Mayne went on to a successful career as a freelance photographer, working for various magazines and newspapers. A solo exhibition at The Victoria and Albert Museum in 1986 renewed interest in his work, according to Gitterman. His work has since appeared in several exhibitions, including shows at the Tate Britain in 2004 and 2007. He had a solo last year in Bath, England at Victoria Gallery.

Mayne is survived by his wife, Ann Jellicoe, as well as by a daughter, a son, and their families.

June 8th, 2014

Fake Chuck Westfall Unmasked!: Photographer Behind Controversial Canon Blog Reveals Why He’s Calling It Quits

chuck_westfall

The real Chuck Westfall, a Technical Advisor at Canon USA for pro imaging products

If you follow the photo industry and, in particular, the world of Canon photography products, you’ve undoubtedly heard of the Fake Chuck Westfall blog.

A direct descendent of the Fake Steve Jobs persona that humorously parodied Apple’s leading luminary on The Secret Diary of Steve Jobs blog, Fake Chuck Westfall has been spoofing Canon’s main camera guru and the photo industry in general since 2008.

Fake Steve Jobs turned out to be writer Dan Lyons but Fake Chuck Westfall has remained anonymous…until now.

After tweeting on the FCW Twitter account last week that he was planning to pull the plug on Fake Chuck Westfall, the man behind the controversial blog agreed to be interviewed by PDN to explain who he is, why he created FCW, and why he’s putting an end to it. (And no, it’s not because Canon is threatening legal action, as it did back in 2009, which turned Fake Chuck Westfall into a photo industry Internet celebrity and caused the blog’s traffic to skyrocket.)

So, without further ado, meet photographer Karel Donk, aka Fake Chuck Westfall. Donk will give a more in depth account of the entire Fake Chuck Westfall saga in a post on his blog on Monday morning. (UPDATE: Here’s Donk’s FCW farewell post.)

Read the rest of this entry »

June 6th, 2014

PDN Video Pick: Making Beautiful, Dramatic Video Portraits

At several Washington, DC schools, kids are interacting with infants as part of an innovative anti-bullying program, and Washington Post multimedia producer Brad Horn recently visited Maury Elementary school to shoot a story about it. Instead of approaching it as “a standard news story” with bright TV lighting and talking head administrators, Horn combined intimate interviews of kids talking about their own experiences with bullying and rich, out-of-the-ordinary video portraits.

Horn, whose work and advice we featured in our article “Create Smooth Video Tracking Shots on the Fly (And On a Budget),” talked to PDN about some of the lighting and tracking techniques he used to create the Maury School video.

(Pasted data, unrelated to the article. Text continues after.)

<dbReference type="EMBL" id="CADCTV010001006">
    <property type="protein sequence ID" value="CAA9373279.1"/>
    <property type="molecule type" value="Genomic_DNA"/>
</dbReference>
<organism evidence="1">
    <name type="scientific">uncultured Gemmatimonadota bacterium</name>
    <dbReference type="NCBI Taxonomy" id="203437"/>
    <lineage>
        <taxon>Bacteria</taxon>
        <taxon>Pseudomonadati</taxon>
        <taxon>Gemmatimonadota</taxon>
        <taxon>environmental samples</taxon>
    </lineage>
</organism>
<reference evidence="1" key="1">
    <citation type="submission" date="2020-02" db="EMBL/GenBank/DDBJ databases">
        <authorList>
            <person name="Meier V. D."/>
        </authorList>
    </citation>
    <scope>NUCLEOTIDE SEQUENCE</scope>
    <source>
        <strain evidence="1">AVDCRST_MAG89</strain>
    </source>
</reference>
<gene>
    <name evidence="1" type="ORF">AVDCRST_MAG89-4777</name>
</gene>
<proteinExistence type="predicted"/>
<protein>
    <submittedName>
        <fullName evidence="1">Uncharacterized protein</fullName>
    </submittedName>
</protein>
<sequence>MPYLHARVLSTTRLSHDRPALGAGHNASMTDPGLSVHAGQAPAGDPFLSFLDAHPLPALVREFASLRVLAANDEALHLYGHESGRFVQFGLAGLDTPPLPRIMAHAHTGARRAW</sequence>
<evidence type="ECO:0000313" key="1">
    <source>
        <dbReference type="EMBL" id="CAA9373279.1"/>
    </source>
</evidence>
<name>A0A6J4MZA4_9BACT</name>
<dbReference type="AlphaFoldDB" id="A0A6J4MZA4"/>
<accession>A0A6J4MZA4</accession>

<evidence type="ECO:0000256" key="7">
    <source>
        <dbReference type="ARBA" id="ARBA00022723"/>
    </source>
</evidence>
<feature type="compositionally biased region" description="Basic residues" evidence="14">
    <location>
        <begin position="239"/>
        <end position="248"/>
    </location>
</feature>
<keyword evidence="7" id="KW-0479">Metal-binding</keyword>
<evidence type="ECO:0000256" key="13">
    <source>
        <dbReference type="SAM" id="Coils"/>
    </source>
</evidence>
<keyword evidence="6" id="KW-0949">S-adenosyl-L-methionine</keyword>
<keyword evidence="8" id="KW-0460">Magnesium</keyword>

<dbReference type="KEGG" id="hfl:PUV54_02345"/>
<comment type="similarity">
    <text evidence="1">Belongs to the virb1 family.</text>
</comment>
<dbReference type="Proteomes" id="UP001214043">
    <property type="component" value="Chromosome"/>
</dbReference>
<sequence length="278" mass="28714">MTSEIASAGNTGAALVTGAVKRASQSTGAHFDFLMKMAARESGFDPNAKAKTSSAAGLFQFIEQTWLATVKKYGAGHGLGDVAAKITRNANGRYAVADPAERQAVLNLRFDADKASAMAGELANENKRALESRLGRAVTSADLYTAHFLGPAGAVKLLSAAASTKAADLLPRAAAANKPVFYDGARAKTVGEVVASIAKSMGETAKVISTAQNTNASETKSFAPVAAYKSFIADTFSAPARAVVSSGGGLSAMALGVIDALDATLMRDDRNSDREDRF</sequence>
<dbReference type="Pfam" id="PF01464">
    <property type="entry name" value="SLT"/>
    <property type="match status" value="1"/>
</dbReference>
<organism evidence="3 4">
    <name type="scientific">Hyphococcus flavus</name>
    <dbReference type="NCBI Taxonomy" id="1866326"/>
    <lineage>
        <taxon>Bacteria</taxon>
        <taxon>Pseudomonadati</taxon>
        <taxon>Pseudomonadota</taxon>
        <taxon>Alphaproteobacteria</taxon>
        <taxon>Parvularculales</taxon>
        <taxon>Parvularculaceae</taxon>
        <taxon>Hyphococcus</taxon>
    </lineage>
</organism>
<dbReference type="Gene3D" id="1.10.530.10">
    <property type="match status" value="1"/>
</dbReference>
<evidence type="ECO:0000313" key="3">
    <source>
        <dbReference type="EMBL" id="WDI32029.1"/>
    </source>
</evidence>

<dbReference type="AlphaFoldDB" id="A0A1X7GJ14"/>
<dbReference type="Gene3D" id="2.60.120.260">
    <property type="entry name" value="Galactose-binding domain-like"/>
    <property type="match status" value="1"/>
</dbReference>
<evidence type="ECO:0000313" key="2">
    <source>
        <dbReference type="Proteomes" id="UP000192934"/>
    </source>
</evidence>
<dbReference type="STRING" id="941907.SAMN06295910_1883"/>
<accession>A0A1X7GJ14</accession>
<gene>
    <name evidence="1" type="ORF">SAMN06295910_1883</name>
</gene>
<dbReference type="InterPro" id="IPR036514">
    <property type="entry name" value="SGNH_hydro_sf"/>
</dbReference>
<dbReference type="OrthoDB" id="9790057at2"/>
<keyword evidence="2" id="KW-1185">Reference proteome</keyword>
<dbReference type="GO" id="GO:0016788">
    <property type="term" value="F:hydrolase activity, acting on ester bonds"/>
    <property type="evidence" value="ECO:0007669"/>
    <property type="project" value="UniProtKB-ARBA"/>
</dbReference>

PDN: How did you do the tracking shots?
BH: I used a [Kessler] Pocket Jib.

PDN: Did you operate it yourself?
BH: As a one-man band, I did. But they’re big and heavy. You have to be really strong and kind of crazy to do this by yourself. It took all my strength to move the jib around the school once I got it set up.  I had to carry everything up three flights of stairs. Then there was set-up time, and I had no idea how to use it. I was having to watch YouTube videos right there in the classroom to figure it out.

PDN: You’d never used a jib? Why did you suddenly decide to use it for this job?
BH: I like to spice things up. I love portraiture. if I want to marry portraiture and video portraiture–video portraits can be kind of static. After a while, you want to try something new. A lot of people use sliders, but they’re getting to be cliche–maybe not cliche, but they’re so common. I wanted to try something a little different, something cutting edge, and get people to notice.

PDN: What tips do you have for making good video portraits?
BH: You want to get far away with a long lens, to shorten depth of field and blow out the background. Also, pull the subject away from the background. Lighting is key, though. A lot of people are trained to do TV-style lighting: three lights, with even light across the face. It makes people too brightly lit, and it’s not cinematic, so I like to do Rembrandt-style lighting.

One of Brad Horn's video portrait set-ups at Maury Elementary school.

One of Brad Horn’s video portrait set-ups at Maury Elementary school. Photo by Carolyne Albert-Garvey

 

PDN: How do you achieve that?
BH: I use a Lowel Rifa-Lite eX88, which is pretty big. It’s a softbox. Then I have an egg crate that goes over [the] top of it [to control light spill]. I just use one light, and light subjects from the side, so there’s a  dramatic fall-off of light across the subject’s face. One side is noticeably darker.

PDN: The light and color have a rich, dark quality throughout the video in general. How did you get that?
BH: Mostly with the softbox. What took me probably too long to realize was not to mix daylight and tungsten. The tungsten lights are very warm. The trick is to use daylight-balanced bulbs. Then I mess around a lot with saturation: desaturating the dark colors, and saturating the light colors. I also increase the contrast. I’ll mess around with color balance as well. A lot of people tend to warm things up, but sometimes I make things cooler. So [the look] is the interplay of a lot of things.

PDN: Were there any other challenges to making this video that aren’t obvious from watching it?
BH: There was a whole sausage factory aspect to it. Bringing the Pocket Jib into the classroom, bringing a boy into a bathroom to film him. I had to explain a lot–that boy was bullied in the bathroom. The setting was important– but they’re still like, “You’re a grown man, bringing a kid into a bathroom.” When you have a strong vision, you’re going to get raised eyebrows. You just have to fight through it, and get to the heart of the story–in this case, the pain of being a kid.

Related article:
Frames Per Second: Create Smooth Video and Tracking Shots on the Fly (and On a Budget)